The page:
Tom Murphree is a professor at the Naval Postgraduate School in Monterey, CA, where he teaches and conducts research on Earth’s climate system. Tom also presents hands-on science workshops for K-12 students and teachers, the general public, and scientists who want to share their science with children.

March 6, 2019

Henry Meade Williams Local History Lecture Series – Sponsored by the Frank & Eva Buck Foundation and Robert & Lacy Buck
Saint Junípero Serra and the Dream of California

Wed. Mar 6th at 7pm
Carpenter Hall at Sunset Center, Carmel, CA

Archaeologist, writer, photographer, and Professor Rubén G. Mendoza will address the events leading to, and culminating with, the Papal Canonization of San Junípero Serra, OFM. Mendoza will address the back story surrounding the Serra Canonization from the standpoint of an archaeologist and historian with long experience in that work needed to address the contested histories of the California missions.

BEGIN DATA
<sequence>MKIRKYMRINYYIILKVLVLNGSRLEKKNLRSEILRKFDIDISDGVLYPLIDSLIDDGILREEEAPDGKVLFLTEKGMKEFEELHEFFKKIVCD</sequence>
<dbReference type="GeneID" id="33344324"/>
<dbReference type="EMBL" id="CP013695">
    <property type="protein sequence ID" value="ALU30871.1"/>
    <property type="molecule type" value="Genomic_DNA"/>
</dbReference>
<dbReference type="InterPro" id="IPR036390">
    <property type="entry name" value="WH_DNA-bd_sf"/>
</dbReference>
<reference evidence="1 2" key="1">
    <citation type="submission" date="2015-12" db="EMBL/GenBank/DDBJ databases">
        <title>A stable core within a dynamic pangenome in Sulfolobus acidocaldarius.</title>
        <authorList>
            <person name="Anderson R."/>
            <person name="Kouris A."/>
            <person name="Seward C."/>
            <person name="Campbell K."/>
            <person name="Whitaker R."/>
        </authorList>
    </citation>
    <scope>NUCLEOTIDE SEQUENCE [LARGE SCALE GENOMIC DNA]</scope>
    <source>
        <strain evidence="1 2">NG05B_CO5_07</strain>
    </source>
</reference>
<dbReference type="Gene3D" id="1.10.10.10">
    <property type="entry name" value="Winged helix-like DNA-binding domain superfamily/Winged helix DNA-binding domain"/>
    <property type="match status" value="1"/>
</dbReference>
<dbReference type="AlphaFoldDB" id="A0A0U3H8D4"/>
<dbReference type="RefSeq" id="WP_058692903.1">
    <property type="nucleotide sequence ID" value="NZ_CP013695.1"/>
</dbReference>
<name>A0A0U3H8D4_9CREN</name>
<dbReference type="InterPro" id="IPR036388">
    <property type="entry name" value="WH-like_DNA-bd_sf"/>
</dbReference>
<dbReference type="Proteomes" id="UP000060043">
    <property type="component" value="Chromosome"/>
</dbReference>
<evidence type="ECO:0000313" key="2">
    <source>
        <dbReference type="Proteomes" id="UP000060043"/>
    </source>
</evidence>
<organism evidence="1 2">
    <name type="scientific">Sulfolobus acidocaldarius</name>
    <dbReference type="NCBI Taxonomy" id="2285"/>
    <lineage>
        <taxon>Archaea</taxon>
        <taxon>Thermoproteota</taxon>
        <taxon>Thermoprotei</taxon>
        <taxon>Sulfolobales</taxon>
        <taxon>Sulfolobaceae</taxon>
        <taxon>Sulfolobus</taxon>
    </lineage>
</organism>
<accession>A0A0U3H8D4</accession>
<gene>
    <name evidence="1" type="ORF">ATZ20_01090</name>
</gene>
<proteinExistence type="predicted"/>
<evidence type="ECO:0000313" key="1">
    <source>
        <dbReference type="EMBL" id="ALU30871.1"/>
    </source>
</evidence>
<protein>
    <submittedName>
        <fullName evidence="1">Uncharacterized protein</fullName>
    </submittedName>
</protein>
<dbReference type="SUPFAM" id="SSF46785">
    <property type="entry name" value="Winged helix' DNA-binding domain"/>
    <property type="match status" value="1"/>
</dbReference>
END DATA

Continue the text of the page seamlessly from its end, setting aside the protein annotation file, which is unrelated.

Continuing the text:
March 3, 2019

Donor Salute

Sun, Mar 3rd from 3 to 5pm
Harrison Memorial Library, Carmel, CA

February 27, 2019

FILM and Community Discussion
California Typewriter

Wed, Feb 27th, 7pm
Doors open at 6:30pm
Carpenter Hall at Sunset Center, Carmel, CA

California Typewriter, a documentary portrait of artists, writers, and collectors who remain steadfastly loyal to the typewriter as a tool and muse, featuring Tom Hanks, John Mayer, David McCullough, Sam Shepard, and others. It also movingly documents the struggles of one of the last standing repair shops in America dedicated to keeping the aging machines clicking. In the process, the film delivers a thought-provoking meditation on the changing dynamic between humans and machines.

February 20, 2019


Wed, Feb 20th, 7pm
Carpenter Hall at Sunset Center, Carmel, CA